Drucker explains the advent of typography through the graphic art movement of the late nineteenth century. She explains typographic ennunciation as either marked or unmarked.
Three Important Aspects:
- Marked and unmarked typography both came about with the invention of printing. While they shared this origin, they both had distinct features that evolved out of specific traditions.
- Marked text “had its most vibrant spurt of development in the domain of advertising, where manipulation, practically for its own sake, motivated the development of a wide range of typefaces, styles, and conventions governing their use” (95). This visual element became the defining feature.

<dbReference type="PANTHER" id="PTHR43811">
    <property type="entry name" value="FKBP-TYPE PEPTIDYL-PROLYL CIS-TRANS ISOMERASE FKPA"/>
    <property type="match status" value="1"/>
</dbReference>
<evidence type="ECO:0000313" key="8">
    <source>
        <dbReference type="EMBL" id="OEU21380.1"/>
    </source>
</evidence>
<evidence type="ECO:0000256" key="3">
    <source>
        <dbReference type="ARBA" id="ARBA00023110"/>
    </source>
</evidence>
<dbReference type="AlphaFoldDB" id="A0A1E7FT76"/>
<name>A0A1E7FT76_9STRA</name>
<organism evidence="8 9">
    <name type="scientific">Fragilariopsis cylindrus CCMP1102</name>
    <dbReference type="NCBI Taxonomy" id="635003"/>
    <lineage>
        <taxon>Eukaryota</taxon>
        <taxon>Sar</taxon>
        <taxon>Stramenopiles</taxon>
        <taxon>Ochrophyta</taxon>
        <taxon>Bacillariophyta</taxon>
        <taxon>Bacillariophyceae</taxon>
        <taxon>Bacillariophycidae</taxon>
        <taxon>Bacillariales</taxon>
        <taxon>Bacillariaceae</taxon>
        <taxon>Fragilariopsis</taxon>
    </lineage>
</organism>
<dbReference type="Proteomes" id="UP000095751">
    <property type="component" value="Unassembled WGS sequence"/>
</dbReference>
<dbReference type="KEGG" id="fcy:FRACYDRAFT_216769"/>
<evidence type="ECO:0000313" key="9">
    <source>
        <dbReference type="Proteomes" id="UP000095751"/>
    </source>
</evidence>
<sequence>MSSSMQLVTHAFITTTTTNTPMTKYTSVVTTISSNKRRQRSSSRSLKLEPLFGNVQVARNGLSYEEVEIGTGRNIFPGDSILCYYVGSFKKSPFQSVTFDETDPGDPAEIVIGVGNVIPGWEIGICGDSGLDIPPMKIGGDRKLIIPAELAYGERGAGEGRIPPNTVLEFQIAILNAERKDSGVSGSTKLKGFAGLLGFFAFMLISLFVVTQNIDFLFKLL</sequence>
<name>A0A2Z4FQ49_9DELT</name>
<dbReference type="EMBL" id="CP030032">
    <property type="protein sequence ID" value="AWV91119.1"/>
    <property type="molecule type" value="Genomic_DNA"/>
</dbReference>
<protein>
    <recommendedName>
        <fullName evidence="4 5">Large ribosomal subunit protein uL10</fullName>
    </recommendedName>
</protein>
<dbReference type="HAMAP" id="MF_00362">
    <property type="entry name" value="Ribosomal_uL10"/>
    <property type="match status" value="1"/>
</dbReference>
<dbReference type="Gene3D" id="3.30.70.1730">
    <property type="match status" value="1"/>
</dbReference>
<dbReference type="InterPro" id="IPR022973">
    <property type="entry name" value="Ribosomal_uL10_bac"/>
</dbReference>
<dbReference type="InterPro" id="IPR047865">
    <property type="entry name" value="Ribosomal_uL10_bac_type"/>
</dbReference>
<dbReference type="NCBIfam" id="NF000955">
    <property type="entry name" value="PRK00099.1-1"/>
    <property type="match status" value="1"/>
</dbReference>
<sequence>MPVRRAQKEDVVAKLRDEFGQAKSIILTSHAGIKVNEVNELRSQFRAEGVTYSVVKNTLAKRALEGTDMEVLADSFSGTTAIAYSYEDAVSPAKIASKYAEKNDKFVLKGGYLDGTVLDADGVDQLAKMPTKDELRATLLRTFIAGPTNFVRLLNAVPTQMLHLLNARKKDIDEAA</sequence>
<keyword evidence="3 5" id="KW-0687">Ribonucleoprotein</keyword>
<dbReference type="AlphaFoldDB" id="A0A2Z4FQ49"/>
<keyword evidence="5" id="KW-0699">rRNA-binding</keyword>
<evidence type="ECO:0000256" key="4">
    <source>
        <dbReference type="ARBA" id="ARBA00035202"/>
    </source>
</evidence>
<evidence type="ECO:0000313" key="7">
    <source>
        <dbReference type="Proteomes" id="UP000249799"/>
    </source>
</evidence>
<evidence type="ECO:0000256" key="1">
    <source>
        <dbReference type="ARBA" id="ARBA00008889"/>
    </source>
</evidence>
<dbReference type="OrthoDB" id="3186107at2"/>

- Unmarked text found a base in literary production and “‘appear to speak themselves’ without the visible intervention” (95).
of author or printer.
Two Misunderstood Aspects:
- What is the involvement of typeface in literary texts? If the visual elements of typography can influence the feel of the medium, wouldn’t everything become marked text?
- I don’t understand how unmarked texts seem to be defined by their lack of need for the reader’s interaction. I suppose they appear to show the un-involvement of the writer/author/printer in the reading process, but how does that affect the reader?
- With the ever increasing amount of typefaces and graphic ability produced by computers, how will future texts define themselves stylistically, and what effect will that have on readers?